The stage was set now for what would be at least a three-way race in November: Lincoln representing the Republicans, Douglas representing the Northern Democrats, and Breckenridge representing the Southern Democrats. What remained to be seen was if the loser would abide by the decision of the electorate...

Thursday, May 13, 2010

Stupid Nuke Tricks, Continued

This is a continuation of a list I made a few months ago. I got to thinking about it the other day, and realized that I'd left some interesting projects out. And, in the interests of full disclosure, there is ... well, a bit of a confession to make.

Operation Plowshare: Alfred Nobel, the inventor of dynamite, never intended his invention to be used for warfare. In a weird reversal, the Atomic Energy Commission got the idea of trying to find peaceful uses for atomic explosions. Of what possible use could atomic explosions be in the non-city-destroying sector of the economy, you ask? Well, they use dynamite in mining, don't they? You can move a whole lot of earth with a bucket o' sunshine. The first few tests were mainly along the lines of proving how big a hole you could dig. The Sedan shot in 1962 dug a hole 300 feet deep and 1,200 feet wide. This was the second test of the series. The moratorium on above-ground explosions put paid to some of the more ambitious plans, such as using nukes to dig out a harbor, but even up to the end of the program in 1974 there were plans to use atomic explosions to stimulate natural gas recovery. The gas companies didn't like the plan much. They had two main objections. First, even over 25 years of gas recovery they might only recoup less than half of the cost; and second, customers would probably take umbrage at the delivery of slightly radioactive product. After 1974, the AEC gave it up as a bad idea.

Program #7: Given that the Soviets never really had to sell their government programs to their legislators or to the public, they kind of mailed it in when it came to project names. This program was also referred to as "Nuclear Explosions for the National Economy", but the program could just as easily have been called "Anything the Americans Can Do, We Can Do Bigger." And yes, it was bigger ... and even more useless, if such a thing were even possible. They tried to create an artificial lake. And they did ... but the artificial lake was radioactive, having been dug out by a nuclear explosion. They tried to open up a new diamond mine. And they did ... which produced radioactive diamonds. They conducted 115 detonations over the 24 years between 1965 and 1989, when Mikhail Gorbachev asked, "Why in the world are we still doing this?" No one had a really good answer to this question. For that matter, no one could remember why anyone ever thought it was a good idea to begin with. So, they just kind of gave up.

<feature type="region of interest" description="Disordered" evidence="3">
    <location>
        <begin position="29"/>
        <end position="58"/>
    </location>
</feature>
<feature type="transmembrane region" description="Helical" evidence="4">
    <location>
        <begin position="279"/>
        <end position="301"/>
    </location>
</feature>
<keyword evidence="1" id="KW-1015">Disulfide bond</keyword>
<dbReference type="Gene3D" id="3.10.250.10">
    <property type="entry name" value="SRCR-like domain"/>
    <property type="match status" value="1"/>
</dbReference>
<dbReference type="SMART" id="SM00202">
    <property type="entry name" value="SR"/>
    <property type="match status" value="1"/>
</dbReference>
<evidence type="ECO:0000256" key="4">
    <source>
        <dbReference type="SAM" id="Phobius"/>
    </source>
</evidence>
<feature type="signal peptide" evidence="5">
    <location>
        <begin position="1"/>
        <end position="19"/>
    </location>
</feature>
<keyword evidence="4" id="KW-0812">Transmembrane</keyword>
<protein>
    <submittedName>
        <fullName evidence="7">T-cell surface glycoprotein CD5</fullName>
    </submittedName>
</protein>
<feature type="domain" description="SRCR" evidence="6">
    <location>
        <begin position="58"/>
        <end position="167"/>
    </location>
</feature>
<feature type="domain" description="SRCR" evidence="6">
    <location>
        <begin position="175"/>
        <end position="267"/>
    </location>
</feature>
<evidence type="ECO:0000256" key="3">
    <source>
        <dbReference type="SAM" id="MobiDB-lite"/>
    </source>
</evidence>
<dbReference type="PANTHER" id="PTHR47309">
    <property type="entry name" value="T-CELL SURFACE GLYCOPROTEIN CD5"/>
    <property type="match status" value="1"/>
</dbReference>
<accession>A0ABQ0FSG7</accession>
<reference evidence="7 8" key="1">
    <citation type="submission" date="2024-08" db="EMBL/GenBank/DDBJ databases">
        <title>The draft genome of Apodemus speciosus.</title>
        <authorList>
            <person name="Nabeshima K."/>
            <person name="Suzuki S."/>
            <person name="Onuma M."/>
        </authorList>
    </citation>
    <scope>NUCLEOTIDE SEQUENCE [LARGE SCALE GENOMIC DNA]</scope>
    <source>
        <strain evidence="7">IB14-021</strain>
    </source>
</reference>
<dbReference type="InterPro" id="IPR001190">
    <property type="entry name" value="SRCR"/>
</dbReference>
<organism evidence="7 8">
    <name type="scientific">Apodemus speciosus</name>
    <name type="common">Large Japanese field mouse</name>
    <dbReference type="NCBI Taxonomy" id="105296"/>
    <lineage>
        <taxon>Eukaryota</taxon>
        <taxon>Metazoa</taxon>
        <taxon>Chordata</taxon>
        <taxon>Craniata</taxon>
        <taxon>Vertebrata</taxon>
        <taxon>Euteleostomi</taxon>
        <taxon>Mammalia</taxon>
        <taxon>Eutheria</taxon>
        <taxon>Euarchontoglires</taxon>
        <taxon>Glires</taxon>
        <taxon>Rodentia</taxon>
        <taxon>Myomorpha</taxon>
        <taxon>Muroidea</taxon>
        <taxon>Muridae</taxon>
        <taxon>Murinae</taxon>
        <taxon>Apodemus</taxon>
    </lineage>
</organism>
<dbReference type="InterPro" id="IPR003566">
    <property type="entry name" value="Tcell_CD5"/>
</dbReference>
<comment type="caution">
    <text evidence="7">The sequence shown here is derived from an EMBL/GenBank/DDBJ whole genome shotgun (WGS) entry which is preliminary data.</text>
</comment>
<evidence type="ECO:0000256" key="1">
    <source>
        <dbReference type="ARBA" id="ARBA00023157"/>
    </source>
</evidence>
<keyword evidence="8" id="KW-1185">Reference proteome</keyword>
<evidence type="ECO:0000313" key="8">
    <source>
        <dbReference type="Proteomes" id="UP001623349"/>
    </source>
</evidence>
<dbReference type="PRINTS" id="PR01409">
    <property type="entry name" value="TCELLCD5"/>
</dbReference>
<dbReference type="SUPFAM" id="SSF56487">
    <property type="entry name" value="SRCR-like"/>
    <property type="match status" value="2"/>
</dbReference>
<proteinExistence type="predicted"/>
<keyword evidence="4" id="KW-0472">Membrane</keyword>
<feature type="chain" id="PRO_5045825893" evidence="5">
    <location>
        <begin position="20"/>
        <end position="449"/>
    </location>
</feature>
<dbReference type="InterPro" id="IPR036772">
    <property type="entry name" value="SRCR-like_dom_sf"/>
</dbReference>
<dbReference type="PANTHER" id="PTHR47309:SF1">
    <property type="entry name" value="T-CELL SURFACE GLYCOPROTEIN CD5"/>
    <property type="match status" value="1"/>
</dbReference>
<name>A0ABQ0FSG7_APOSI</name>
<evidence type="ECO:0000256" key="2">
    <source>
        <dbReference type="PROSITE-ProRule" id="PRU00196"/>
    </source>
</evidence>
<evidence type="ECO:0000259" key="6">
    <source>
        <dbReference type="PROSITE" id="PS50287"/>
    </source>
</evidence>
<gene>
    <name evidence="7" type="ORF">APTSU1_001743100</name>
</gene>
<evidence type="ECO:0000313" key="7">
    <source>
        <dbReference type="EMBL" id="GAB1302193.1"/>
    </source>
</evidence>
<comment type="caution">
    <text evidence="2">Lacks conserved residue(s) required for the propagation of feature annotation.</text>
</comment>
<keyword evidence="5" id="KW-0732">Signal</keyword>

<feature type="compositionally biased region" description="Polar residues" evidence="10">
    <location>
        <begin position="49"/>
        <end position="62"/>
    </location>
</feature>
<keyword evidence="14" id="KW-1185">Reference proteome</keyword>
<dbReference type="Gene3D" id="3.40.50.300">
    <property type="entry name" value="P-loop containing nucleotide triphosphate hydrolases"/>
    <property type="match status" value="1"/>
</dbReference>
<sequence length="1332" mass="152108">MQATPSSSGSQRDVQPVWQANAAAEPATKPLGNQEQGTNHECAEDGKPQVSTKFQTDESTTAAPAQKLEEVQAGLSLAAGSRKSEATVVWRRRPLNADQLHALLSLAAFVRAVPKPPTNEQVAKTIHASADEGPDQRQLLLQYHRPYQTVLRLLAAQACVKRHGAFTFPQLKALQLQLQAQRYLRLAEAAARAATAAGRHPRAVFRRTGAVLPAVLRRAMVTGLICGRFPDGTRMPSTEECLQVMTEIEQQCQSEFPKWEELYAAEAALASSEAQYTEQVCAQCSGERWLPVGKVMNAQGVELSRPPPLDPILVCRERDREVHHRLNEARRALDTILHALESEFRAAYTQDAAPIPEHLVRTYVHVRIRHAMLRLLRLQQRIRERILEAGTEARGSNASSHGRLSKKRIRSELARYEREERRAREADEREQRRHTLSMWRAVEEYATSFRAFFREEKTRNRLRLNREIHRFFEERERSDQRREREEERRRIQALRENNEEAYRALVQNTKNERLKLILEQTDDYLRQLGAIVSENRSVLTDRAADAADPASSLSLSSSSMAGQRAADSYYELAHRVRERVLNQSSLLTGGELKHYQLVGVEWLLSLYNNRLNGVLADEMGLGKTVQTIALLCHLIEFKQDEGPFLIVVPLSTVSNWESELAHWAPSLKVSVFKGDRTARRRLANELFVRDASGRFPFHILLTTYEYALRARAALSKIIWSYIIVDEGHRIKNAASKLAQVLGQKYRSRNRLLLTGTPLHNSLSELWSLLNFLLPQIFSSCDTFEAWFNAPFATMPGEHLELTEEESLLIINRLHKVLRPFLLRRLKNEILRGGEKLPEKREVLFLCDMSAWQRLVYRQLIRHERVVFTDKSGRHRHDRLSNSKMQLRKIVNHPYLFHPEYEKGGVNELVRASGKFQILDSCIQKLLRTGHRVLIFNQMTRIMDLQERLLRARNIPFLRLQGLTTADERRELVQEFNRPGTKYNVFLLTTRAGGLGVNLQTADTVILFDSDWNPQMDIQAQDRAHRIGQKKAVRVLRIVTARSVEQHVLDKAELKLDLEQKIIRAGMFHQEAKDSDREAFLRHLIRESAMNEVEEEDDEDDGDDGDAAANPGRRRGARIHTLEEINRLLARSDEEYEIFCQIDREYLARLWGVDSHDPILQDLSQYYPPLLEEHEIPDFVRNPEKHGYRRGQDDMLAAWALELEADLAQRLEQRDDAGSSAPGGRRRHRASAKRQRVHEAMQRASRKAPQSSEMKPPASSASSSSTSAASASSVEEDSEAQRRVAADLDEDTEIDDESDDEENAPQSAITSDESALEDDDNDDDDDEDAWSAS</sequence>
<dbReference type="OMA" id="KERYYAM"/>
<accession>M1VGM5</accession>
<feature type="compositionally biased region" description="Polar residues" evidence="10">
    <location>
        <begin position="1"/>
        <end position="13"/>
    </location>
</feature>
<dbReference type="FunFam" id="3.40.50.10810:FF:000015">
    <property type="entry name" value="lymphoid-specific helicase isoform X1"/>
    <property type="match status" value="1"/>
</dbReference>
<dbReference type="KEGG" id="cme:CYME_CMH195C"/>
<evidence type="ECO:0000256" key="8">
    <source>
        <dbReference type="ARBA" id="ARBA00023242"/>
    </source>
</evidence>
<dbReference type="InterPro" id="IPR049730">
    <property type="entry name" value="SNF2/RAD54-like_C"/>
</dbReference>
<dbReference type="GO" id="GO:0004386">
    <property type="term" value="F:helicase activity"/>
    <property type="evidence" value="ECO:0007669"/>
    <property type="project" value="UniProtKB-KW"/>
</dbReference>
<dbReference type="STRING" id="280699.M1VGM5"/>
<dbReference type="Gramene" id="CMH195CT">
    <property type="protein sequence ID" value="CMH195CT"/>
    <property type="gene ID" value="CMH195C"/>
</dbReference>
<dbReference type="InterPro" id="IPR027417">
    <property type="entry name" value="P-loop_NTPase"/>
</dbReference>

Spot the Asteroid: Earth-crossing asteroids are a serious threat. We're doing a better job these days of finding them before closest approach, but back in the day, we only found out about them when one of three things happened: (1) it had already zipped by and was going away, (2) it clipped Earth's atmosphere and someone saw the streak as it passed, or (3) WHAM! No one wanted to open Door #3. So, the question was, how do we find them? Well, Sir Arthur Clarke had an idea once. He claimed that an atomic explosion in outer space would allow us to detect every Earth-crossing asteroid in the inner Solar System by using the bomb like the biggest flash bulb in the known Universe. On the one hand, I have a lot of respect for Sir Arthur's capability. But on the other, I'm not really sure how this would have worked in practice. No one else was, either, which is probably why it was never tried.